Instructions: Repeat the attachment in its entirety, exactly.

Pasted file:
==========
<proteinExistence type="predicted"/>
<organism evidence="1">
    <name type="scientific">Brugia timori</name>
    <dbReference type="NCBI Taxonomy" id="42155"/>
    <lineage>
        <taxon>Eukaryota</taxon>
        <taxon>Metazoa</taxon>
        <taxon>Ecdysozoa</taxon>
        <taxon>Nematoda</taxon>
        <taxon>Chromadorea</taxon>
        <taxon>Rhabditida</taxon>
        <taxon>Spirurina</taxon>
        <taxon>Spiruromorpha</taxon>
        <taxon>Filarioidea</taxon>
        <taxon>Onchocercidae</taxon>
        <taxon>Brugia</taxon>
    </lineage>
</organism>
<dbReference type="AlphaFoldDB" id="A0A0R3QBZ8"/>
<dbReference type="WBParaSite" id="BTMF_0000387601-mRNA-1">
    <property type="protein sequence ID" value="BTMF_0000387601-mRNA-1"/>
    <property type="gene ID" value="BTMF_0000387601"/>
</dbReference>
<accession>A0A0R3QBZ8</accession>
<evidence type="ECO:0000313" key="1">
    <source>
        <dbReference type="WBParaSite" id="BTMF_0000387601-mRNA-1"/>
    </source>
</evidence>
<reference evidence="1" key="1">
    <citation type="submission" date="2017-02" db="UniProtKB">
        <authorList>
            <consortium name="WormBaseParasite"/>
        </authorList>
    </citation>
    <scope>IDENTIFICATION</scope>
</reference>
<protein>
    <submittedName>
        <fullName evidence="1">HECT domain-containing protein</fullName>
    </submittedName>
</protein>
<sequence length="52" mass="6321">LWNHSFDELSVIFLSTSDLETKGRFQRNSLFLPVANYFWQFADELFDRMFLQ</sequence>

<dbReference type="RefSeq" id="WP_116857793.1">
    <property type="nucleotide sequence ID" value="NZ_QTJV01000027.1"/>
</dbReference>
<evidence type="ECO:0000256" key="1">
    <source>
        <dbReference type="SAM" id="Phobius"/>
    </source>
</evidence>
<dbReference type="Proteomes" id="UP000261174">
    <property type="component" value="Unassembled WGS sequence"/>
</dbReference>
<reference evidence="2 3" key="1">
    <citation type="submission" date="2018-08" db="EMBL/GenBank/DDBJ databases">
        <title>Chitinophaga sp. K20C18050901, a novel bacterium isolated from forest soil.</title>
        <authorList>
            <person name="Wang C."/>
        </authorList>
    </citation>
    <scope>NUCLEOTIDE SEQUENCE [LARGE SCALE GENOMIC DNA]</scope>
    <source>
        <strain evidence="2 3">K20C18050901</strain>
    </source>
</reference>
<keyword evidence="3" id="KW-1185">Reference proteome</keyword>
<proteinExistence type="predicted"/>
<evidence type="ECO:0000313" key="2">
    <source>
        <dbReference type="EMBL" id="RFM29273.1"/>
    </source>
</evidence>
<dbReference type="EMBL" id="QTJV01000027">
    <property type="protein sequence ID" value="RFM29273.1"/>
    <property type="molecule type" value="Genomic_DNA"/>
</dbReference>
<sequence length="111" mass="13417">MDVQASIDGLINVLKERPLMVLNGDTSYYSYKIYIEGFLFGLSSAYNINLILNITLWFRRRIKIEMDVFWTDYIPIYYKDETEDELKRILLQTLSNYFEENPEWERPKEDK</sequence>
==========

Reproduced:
<proteinExistence type="predicted"/>
<organism evidence="1">
    <name type="scientific">Brugia timori</name>
    <dbReference type="NCBI Taxonomy" id="42155"/>
    <lineage>
        <taxon>Eukaryota</taxon>
        <taxon>Metazoa</taxon>
        <taxon>Ecdysozoa</taxon>
        <taxon>Nematoda</taxon>
        <taxon>Chromadorea</taxon>
        <taxon>Rhabditida</taxon>
        <taxon>Spirurina</taxon>
        <taxon>Spiruromorpha</taxon>
        <taxon>Filarioidea</taxon>
        <taxon>Onchocercidae</taxon>
        <taxon>Brugia</taxon>
    </lineage>
</organism>
<dbReference type="AlphaFoldDB" id="A0A0R3QBZ8"/>
<dbReference type="WBParaSite" id="BTMF_0000387601-mRNA-1">
    <property type="protein sequence ID" value="BTMF_0000387601-mRNA-1"/>
    <property type="gene ID" value="BTMF_0000387601"/>
</dbReference>
<accession>A0A0R3QBZ8</accession>
<evidence type="ECO:0000313" key="1">
    <source>
        <dbReference type="WBParaSite" id="BTMF_0000387601-mRNA-1"/>
    </source>
</evidence>
<reference evidence="1" key="1">
    <citation type="submission" date="2017-02" db="UniProtKB">
        <authorList>
            <consortium name="WormBaseParasite"/>
        </authorList>
    </citation>
    <scope>IDENTIFICATION</scope>
</reference>
<protein>
    <submittedName>
        <fullName evidence="1">HECT domain-containing protein</fullName>
    </submittedName>
</protein>
<sequence length="52" mass="6321">LWNHSFDELSVIFLSTSDLETKGRFQRNSLFLPVANYFWQFADELFDRMFLQ</sequence>

<dbReference type="RefSeq" id="WP_116857793.1">
    <property type="nucleotide sequence ID" value="NZ_QTJV01000027.1"/>
</dbReference>
<evidence type="ECO:0000256" key="1">
    <source>
        <dbReference type="SAM" id="Phobius"/>
    </source>
</evidence>
<dbReference type="Proteomes" id="UP000261174">
    <property type="component" value="Unassembled WGS sequence"/>
</dbReference>
<reference evidence="2 3" key="1">
    <citation type="submission" date="2018-08" db="EMBL/GenBank/DDBJ databases">
        <title>Chitinophaga sp. K20C18050901, a novel bacterium isolated from forest soil.</title>
        <authorList>
            <person name="Wang C."/>
        </authorList>
    </citation>
    <scope>NUCLEOTIDE SEQUENCE [LARGE SCALE GENOMIC DNA]</scope>
    <source>
        <strain evidence="2 3">K20C18050901</strain>
    </source>
</reference>
<keyword evidence="3" id="KW-1185">Reference proteome</keyword>
<proteinExistence type="predicted"/>
<evidence type="ECO:0000313" key="2">
    <source>
        <dbReference type="EMBL" id="RFM29273.1"/>
    </source>
</evidence>
<dbReference type="EMBL" id="QTJV01000027">
    <property type="protein sequence ID" value="RFM29273.1"/>
    <property type="molecule type" value="Genomic_DNA"/>
</dbReference>
<sequence length="111" mass="13417">MDVQASIDGLINVLKERPLMVLNGDTSYYSYKIYIEGFLFGLSSAYNINLILNITLWFRRRIKIEMDVFWTDYIPIYYKDETEDELKRILLQTLSNYFEENPEWERPKEDK</sequence>